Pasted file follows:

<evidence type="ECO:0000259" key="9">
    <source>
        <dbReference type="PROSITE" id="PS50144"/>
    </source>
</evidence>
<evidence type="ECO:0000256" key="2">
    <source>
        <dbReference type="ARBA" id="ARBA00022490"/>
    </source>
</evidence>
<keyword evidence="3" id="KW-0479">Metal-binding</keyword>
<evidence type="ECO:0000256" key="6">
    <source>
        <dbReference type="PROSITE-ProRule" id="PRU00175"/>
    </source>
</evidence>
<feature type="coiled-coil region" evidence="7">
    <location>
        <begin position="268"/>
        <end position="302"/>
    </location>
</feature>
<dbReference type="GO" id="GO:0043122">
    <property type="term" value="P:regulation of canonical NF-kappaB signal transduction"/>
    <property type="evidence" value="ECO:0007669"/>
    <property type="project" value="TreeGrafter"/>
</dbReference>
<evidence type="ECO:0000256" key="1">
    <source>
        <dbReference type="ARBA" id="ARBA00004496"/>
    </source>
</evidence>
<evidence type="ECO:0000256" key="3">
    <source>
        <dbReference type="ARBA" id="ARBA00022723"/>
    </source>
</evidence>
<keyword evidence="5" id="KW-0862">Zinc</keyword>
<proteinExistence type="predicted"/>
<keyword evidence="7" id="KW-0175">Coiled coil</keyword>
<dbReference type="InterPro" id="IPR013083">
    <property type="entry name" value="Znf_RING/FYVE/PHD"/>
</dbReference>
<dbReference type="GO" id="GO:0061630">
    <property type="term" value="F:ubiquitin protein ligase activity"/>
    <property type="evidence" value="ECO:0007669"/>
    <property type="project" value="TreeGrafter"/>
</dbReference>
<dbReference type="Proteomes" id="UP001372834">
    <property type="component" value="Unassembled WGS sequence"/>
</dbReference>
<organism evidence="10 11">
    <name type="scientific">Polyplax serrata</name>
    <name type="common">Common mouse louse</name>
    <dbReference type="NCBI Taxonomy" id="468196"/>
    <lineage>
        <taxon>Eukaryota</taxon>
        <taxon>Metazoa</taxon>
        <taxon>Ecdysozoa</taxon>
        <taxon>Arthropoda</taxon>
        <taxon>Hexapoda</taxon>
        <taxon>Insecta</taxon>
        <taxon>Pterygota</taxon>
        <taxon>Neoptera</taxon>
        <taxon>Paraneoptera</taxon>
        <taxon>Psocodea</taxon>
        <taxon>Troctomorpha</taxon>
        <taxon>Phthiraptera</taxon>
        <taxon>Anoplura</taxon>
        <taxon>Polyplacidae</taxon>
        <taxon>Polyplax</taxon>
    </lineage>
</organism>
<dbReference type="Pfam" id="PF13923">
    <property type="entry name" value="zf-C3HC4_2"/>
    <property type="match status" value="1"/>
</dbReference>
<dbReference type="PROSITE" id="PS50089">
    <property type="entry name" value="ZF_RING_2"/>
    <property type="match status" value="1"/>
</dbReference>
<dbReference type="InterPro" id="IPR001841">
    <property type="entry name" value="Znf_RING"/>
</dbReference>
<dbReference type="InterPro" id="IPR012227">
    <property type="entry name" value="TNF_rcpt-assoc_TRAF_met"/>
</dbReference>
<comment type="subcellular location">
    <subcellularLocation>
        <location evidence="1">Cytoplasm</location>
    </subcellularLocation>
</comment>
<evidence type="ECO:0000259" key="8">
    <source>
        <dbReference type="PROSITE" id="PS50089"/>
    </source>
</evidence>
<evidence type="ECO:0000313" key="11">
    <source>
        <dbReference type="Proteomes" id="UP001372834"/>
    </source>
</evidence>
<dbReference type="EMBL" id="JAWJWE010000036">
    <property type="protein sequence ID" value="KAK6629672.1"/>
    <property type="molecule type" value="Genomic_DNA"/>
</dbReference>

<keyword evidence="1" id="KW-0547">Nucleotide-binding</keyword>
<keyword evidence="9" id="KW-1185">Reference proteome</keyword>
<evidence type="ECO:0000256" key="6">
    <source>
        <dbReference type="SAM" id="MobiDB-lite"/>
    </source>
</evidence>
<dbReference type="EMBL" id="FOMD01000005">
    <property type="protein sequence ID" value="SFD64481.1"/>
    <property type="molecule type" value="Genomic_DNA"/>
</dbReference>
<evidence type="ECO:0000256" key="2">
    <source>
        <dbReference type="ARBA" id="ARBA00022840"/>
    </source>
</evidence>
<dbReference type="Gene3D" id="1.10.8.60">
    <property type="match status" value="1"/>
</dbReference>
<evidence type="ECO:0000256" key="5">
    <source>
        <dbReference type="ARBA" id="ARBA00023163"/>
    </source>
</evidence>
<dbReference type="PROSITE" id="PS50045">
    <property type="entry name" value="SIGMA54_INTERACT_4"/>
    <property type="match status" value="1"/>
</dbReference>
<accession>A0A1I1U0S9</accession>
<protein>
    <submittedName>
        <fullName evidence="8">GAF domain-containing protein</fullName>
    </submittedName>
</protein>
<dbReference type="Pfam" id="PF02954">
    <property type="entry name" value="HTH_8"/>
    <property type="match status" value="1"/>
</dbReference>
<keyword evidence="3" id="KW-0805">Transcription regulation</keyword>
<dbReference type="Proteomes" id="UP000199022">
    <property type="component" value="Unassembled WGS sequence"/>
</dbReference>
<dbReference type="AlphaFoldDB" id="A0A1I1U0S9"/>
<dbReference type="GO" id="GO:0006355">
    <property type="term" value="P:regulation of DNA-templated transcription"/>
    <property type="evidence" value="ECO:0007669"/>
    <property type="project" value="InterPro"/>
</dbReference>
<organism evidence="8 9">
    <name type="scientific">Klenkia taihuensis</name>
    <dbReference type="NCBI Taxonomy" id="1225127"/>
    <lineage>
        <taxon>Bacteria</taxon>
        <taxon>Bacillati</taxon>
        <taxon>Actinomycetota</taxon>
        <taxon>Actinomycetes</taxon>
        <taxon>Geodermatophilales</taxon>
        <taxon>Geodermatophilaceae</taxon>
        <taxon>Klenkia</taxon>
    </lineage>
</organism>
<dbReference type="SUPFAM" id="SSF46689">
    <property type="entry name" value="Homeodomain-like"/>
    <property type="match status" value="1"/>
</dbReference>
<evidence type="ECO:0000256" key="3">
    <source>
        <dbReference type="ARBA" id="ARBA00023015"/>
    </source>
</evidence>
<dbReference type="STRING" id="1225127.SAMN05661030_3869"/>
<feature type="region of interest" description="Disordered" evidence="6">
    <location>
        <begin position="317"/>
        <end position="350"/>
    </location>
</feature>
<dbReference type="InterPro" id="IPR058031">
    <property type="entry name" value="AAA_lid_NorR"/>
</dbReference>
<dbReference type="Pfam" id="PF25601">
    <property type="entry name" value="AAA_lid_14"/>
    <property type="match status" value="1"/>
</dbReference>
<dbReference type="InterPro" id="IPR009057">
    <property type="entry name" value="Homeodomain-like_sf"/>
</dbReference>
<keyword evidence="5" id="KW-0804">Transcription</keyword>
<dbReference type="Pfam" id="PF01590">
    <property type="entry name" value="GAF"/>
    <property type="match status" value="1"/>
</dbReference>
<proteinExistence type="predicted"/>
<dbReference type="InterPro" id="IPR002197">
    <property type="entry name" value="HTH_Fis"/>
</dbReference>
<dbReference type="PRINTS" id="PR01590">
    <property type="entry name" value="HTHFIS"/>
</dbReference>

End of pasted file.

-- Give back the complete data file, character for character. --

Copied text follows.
<evidence type="ECO:0000259" key="9">
    <source>
        <dbReference type="PROSITE" id="PS50144"/>
    </source>
</evidence>
<evidence type="ECO:0000256" key="2">
    <source>
        <dbReference type="ARBA" id="ARBA00022490"/>
    </source>
</evidence>
<keyword evidence="3" id="KW-0479">Metal-binding</keyword>
<evidence type="ECO:0000256" key="6">
    <source>
        <dbReference type="PROSITE-ProRule" id="PRU00175"/>
    </source>
</evidence>
<feature type="coiled-coil region" evidence="7">
    <location>
        <begin position="268"/>
        <end position="302"/>
    </location>
</feature>
<dbReference type="GO" id="GO:0043122">
    <property type="term" value="P:regulation of canonical NF-kappaB signal transduction"/>
    <property type="evidence" value="ECO:0007669"/>
    <property type="project" value="TreeGrafter"/>
</dbReference>
<evidence type="ECO:0000256" key="1">
    <source>
        <dbReference type="ARBA" id="ARBA00004496"/>
    </source>
</evidence>
<evidence type="ECO:0000256" key="3">
    <source>
        <dbReference type="ARBA" id="ARBA00022723"/>
    </source>
</evidence>
<keyword evidence="5" id="KW-0862">Zinc</keyword>
<proteinExistence type="predicted"/>
<keyword evidence="7" id="KW-0175">Coiled coil</keyword>
<dbReference type="InterPro" id="IPR013083">
    <property type="entry name" value="Znf_RING/FYVE/PHD"/>
</dbReference>
<dbReference type="GO" id="GO:0061630">
    <property type="term" value="F:ubiquitin protein ligase activity"/>
    <property type="evidence" value="ECO:0007669"/>
    <property type="project" value="TreeGrafter"/>
</dbReference>
<dbReference type="Proteomes" id="UP001372834">
    <property type="component" value="Unassembled WGS sequence"/>
</dbReference>
<organism evidence="10 11">
    <name type="scientific">Polyplax serrata</name>
    <name type="common">Common mouse louse</name>
    <dbReference type="NCBI Taxonomy" id="468196"/>
    <lineage>
        <taxon>Eukaryota</taxon>
        <taxon>Metazoa</taxon>
        <taxon>Ecdysozoa</taxon>
        <taxon>Arthropoda</taxon>
        <taxon>Hexapoda</taxon>
        <taxon>Insecta</taxon>
        <taxon>Pterygota</taxon>
        <taxon>Neoptera</taxon>
        <taxon>Paraneoptera</taxon>
        <taxon>Psocodea</taxon>
        <taxon>Troctomorpha</taxon>
        <taxon>Phthiraptera</taxon>
        <taxon>Anoplura</taxon>
        <taxon>Polyplacidae</taxon>
        <taxon>Polyplax</taxon>
    </lineage>
</organism>
<dbReference type="Pfam" id="PF13923">
    <property type="entry name" value="zf-C3HC4_2"/>
    <property type="match status" value="1"/>
</dbReference>
<dbReference type="PROSITE" id="PS50089">
    <property type="entry name" value="ZF_RING_2"/>
    <property type="match status" value="1"/>
</dbReference>
<dbReference type="InterPro" id="IPR001841">
    <property type="entry name" value="Znf_RING"/>
</dbReference>
<dbReference type="InterPro" id="IPR012227">
    <property type="entry name" value="TNF_rcpt-assoc_TRAF_met"/>
</dbReference>
<comment type="subcellular location">
    <subcellularLocation>
        <location evidence="1">Cytoplasm</location>
    </subcellularLocation>
</comment>
<evidence type="ECO:0000259" key="8">
    <source>
        <dbReference type="PROSITE" id="PS50089"/>
    </source>
</evidence>
<evidence type="ECO:0000313" key="11">
    <source>
        <dbReference type="Proteomes" id="UP001372834"/>
    </source>
</evidence>
<dbReference type="EMBL" id="JAWJWE010000036">
    <property type="protein sequence ID" value="KAK6629672.1"/>
    <property type="molecule type" value="Genomic_DNA"/>
</dbReference>

<keyword evidence="1" id="KW-0547">Nucleotide-binding</keyword>
<keyword evidence="9" id="KW-1185">Reference proteome</keyword>
<evidence type="ECO:0000256" key="6">
    <source>
        <dbReference type="SAM" id="MobiDB-lite"/>
    </source>
</evidence>
<dbReference type="EMBL" id="FOMD01000005">
    <property type="protein sequence ID" value="SFD64481.1"/>
    <property type="molecule type" value="Genomic_DNA"/>
</dbReference>
<evidence type="ECO:0000256" key="2">
    <source>
        <dbReference type="ARBA" id="ARBA00022840"/>
    </source>
</evidence>
<dbReference type="Gene3D" id="1.10.8.60">
    <property type="match status" value="1"/>
</dbReference>
<evidence type="ECO:0000256" key="5">
    <source>
        <dbReference type="ARBA" id="ARBA00023163"/>
    </source>
</evidence>
<dbReference type="PROSITE" id="PS50045">
    <property type="entry name" value="SIGMA54_INTERACT_4"/>
    <property type="match status" value="1"/>
</dbReference>
<accession>A0A1I1U0S9</accession>
<protein>
    <submittedName>
        <fullName evidence="8">GAF domain-containing protein</fullName>
    </submittedName>
</protein>
<dbReference type="Pfam" id="PF02954">
    <property type="entry name" value="HTH_8"/>
    <property type="match status" value="1"/>
</dbReference>
<keyword evidence="3" id="KW-0805">Transcription regulation</keyword>
<dbReference type="Proteomes" id="UP000199022">
    <property type="component" value="Unassembled WGS sequence"/>
</dbReference>
<dbReference type="AlphaFoldDB" id="A0A1I1U0S9"/>
<dbReference type="GO" id="GO:0006355">
    <property type="term" value="P:regulation of DNA-templated transcription"/>
    <property type="evidence" value="ECO:0007669"/>
    <property type="project" value="InterPro"/>
</dbReference>
<organism evidence="8 9">
    <name type="scientific">Klenkia taihuensis</name>
    <dbReference type="NCBI Taxonomy" id="1225127"/>
    <lineage>
        <taxon>Bacteria</taxon>
        <taxon>Bacillati</taxon>
        <taxon>Actinomycetota</taxon>
        <taxon>Actinomycetes</taxon>
        <taxon>Geodermatophilales</taxon>
        <taxon>Geodermatophilaceae</taxon>
        <taxon>Klenkia</taxon>
    </lineage>
</organism>
<dbReference type="SUPFAM" id="SSF46689">
    <property type="entry name" value="Homeodomain-like"/>
    <property type="match status" value="1"/>
</dbReference>
<evidence type="ECO:0000256" key="3">
    <source>
        <dbReference type="ARBA" id="ARBA00023015"/>
    </source>
</evidence>
<dbReference type="STRING" id="1225127.SAMN05661030_3869"/>
<feature type="region of interest" description="Disordered" evidence="6">
    <location>
        <begin position="317"/>
        <end position="350"/>
    </location>
</feature>
<dbReference type="InterPro" id="IPR058031">
    <property type="entry name" value="AAA_lid_NorR"/>
</dbReference>
<dbReference type="Pfam" id="PF25601">
    <property type="entry name" value="AAA_lid_14"/>
    <property type="match status" value="1"/>
</dbReference>
<dbReference type="InterPro" id="IPR009057">
    <property type="entry name" value="Homeodomain-like_sf"/>
</dbReference>
<keyword evidence="5" id="KW-0804">Transcription</keyword>
<dbReference type="Pfam" id="PF01590">
    <property type="entry name" value="GAF"/>
    <property type="match status" value="1"/>
</dbReference>
<proteinExistence type="predicted"/>
<dbReference type="InterPro" id="IPR002197">
    <property type="entry name" value="HTH_Fis"/>
</dbReference>
<dbReference type="PRINTS" id="PR01590">
    <property type="entry name" value="HTHFIS"/>
</dbReference>